Skip to content

Bunions

Font Size

Home Treatment

Home treatment can help relieve toe pain and may prevent a bunion from getting worse. Home treatment includes:

  • Avoiding activities that put pressure on your big toe and foot. Don't give up exercise because of toe pain. Try activities that don't put a lot of pressure on your foot, such as swimming or bicycling.
  • Wearing roomy shoes that have wide and deep toe boxes (the area that surrounds the toes), low or flat heels, and good arch supports. Avoid tight, narrow, or high-heeled shoes that put pressure on the big toe joint.
    actionset.gif Foot Problems: Finding the Right Shoes

To relieve toe pain:

  • Use nonprescription medicine such as acetaminophen (Tylenol, for example) and nonsteroidal anti-inflammatory drugs (NSAIDs), such as ibuprofen or aspirin. Talk to your doctor about which pain reliever is best for you.
  • Apply ice to the joint for 10 to 20 minutes at a time. Put a thin cloth between the ice and your skin. Elevate your foot so that your toe is higher than your heart.
  • Try bunion pads, arch supports, or custom-made supports (orthotics) placed just behind the big toe joint on the bottom of your foot. This redistributes your weight while you are walking and takes pressure off your big toe. Ask your doctor to help you choose the right kind of pads. One review of studies has shown that compared with no treatment, orthotics reduced bunion pain after 6 months of use but made no difference in pain after 12 months of use.1
  • Put moleskin or felt patches over or around pressure areas, to protect the bunion from being rubbed by your shoes.
  • Stretch the parts of your shoes that rub on painful areas. Look for a shoe repair shop or cobbler that stretches shoes, or ask your doctor to recommend one. You may also want to find a shoe manufacturer that makes special or custom shoes for people with foot problems.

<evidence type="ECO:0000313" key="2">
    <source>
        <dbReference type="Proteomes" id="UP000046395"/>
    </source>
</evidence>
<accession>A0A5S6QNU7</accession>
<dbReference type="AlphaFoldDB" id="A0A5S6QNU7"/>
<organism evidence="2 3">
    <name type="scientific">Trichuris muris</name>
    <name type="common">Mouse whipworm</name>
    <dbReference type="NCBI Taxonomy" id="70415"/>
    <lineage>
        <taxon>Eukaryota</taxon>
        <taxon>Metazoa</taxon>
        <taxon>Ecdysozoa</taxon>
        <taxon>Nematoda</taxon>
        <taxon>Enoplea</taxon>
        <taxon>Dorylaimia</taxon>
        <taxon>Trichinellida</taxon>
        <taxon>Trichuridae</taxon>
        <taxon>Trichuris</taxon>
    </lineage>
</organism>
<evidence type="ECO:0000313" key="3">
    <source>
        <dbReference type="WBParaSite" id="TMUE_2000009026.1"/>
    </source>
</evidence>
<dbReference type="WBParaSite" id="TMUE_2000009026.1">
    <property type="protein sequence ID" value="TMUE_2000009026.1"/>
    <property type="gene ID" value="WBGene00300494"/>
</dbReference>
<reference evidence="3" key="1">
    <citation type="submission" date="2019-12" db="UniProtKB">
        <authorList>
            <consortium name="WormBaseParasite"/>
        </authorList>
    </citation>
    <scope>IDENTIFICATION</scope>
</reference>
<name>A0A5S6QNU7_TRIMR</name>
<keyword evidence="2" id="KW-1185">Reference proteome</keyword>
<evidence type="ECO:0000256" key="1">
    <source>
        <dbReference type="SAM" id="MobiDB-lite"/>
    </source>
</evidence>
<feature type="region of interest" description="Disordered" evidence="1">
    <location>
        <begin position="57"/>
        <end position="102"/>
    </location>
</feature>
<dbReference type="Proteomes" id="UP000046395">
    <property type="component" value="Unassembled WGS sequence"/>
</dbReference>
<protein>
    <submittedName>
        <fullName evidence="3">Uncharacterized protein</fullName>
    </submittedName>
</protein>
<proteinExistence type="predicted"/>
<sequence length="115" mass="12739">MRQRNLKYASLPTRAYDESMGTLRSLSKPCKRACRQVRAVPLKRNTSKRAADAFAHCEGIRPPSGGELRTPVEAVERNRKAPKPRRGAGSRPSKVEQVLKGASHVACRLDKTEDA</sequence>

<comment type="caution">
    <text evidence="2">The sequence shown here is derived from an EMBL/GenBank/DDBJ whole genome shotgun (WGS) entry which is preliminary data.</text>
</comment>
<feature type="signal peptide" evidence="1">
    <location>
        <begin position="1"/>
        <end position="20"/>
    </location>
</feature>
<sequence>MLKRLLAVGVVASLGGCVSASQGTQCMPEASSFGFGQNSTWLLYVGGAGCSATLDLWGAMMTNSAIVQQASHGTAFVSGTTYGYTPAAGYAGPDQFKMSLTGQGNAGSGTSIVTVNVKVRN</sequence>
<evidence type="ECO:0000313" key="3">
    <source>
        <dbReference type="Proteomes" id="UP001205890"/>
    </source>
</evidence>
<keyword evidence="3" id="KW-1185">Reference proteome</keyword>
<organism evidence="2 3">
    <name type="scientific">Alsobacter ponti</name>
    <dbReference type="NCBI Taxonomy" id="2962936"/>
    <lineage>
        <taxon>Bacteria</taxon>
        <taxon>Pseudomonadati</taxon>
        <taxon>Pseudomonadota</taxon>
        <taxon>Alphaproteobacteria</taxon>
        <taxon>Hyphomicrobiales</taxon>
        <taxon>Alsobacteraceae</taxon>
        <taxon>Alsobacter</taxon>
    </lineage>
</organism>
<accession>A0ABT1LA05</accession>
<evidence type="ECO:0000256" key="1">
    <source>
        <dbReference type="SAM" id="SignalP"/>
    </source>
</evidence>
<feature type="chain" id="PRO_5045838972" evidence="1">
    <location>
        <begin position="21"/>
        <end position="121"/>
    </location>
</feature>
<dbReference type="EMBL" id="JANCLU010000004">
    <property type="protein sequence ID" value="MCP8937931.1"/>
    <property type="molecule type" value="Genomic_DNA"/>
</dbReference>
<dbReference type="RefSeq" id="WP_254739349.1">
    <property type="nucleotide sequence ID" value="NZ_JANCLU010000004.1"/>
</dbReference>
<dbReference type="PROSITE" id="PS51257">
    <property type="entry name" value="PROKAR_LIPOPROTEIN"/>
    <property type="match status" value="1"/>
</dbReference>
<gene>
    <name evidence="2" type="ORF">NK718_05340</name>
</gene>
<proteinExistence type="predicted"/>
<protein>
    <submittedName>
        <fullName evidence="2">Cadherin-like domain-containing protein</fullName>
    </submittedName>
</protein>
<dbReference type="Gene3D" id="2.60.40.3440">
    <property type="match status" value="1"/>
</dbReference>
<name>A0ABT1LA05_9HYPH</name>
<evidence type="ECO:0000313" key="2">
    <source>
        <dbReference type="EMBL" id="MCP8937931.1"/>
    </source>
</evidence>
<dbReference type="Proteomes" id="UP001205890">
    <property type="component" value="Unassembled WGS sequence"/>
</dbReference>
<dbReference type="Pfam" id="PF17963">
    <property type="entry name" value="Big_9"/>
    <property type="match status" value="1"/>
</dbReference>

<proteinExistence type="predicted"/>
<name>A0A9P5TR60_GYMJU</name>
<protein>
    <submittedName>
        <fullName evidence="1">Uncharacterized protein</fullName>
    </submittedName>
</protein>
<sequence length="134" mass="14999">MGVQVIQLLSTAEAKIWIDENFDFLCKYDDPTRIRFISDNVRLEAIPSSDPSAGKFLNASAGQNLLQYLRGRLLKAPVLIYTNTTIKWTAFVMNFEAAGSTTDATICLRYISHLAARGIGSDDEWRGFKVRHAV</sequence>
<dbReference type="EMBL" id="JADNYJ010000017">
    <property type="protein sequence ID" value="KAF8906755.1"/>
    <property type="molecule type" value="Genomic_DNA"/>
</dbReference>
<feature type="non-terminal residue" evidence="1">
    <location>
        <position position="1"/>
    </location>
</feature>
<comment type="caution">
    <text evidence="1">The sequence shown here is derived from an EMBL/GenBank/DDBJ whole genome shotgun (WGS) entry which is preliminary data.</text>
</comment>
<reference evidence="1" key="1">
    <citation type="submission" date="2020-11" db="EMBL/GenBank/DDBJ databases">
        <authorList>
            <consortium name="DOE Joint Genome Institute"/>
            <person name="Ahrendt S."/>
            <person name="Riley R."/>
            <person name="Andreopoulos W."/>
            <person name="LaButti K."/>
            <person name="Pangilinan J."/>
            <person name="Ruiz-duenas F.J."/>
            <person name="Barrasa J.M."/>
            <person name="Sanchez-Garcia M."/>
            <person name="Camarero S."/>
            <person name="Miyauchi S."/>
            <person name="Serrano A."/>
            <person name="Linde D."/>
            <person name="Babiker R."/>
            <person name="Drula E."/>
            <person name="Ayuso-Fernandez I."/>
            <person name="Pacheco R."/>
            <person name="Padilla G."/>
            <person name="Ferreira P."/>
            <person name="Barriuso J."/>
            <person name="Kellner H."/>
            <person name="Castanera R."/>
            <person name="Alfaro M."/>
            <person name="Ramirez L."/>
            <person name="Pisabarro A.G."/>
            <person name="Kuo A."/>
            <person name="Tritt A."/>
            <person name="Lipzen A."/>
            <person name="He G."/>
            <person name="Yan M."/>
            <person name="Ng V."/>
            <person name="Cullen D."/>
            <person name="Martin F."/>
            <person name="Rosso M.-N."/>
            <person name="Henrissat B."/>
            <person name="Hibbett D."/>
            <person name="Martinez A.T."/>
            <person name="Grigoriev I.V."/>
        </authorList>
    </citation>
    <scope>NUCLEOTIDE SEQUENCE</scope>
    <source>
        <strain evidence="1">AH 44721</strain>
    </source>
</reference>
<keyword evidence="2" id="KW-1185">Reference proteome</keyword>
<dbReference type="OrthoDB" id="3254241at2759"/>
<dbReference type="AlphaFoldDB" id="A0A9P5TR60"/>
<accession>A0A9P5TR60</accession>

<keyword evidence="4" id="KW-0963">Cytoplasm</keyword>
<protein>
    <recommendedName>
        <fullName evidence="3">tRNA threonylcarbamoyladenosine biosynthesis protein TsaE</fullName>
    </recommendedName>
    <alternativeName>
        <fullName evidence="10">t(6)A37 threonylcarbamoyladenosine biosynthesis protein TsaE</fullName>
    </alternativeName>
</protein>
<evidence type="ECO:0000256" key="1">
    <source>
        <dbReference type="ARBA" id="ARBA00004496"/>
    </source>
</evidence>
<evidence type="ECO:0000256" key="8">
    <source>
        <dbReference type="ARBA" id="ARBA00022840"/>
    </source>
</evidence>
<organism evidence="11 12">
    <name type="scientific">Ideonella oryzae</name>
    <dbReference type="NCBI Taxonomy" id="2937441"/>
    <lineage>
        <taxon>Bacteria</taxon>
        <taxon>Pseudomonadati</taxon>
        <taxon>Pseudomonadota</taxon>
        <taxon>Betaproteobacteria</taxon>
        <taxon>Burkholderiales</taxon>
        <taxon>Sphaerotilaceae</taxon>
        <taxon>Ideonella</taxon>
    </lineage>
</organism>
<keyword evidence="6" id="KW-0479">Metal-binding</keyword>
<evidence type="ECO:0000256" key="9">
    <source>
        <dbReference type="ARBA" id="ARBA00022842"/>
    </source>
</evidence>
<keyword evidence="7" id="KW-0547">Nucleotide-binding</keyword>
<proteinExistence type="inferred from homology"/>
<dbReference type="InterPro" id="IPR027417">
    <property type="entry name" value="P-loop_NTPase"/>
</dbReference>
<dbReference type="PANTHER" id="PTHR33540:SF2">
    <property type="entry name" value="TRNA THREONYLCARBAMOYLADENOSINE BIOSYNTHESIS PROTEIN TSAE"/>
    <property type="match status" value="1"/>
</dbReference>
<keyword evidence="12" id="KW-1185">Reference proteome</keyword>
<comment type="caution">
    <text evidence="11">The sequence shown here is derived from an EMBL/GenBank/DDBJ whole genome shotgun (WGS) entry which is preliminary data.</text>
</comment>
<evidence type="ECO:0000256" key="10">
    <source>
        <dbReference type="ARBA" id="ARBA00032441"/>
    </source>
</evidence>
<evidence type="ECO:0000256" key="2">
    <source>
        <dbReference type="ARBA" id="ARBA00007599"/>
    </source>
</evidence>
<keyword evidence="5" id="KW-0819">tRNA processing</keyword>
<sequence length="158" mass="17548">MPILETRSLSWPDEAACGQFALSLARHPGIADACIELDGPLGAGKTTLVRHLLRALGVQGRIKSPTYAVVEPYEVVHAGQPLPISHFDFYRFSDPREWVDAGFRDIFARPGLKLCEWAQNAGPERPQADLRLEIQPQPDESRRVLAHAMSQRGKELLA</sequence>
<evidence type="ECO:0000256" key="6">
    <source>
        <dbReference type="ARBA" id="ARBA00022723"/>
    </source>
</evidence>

For children with bunions, using orthotic insoles to correct a walk where the foot rolls inward (excessive pronation camera.gif) is questionable. Some studies show that bunions in children may not be related to pronation.1

Children who have bunions should see a doctor if foot pain is limiting their activity. In some cases, the doctor may recommend surgery.

1

WebMD Medical Reference from Healthwise

Last Updated: August 05, 2013
This information is not intended to replace the advice of a doctor. Healthwise disclaims any liability for the decisions you make based on this information.
Next Article:

Hot Topics

WebMD Video: Now Playing

Click here to wach video: Dirty Truth About Hand Washing

Which sex is the worst about washing up? Why is it so important? We’ve got the dirty truth on how and when to wash your hands.

Click here to watch video: Dirty Truth About Hand Washing

Popular Slideshows & Tools on WebMD

bloodstream
Tips to help prevent clots.
checking blood sugar
Symptoms, diagnosis and treatment.
acupuncture needle on shoulder
Live and thrive.
gloved hand holding syringe
10 preventable diseases.
psoriasis
How to identify that bite.
man eating meal
Folates, green tea and more.
brain scan with soda
Tips to avoid complications.
disciplining a boy
Types, symptoms, causes.
Woman with stressed, fatigue
Get relief tips.
restroom sign
Food and drinks that make you go.
two male hands
Understanding RA.

Women's Health Newsletter

Find out what women really need.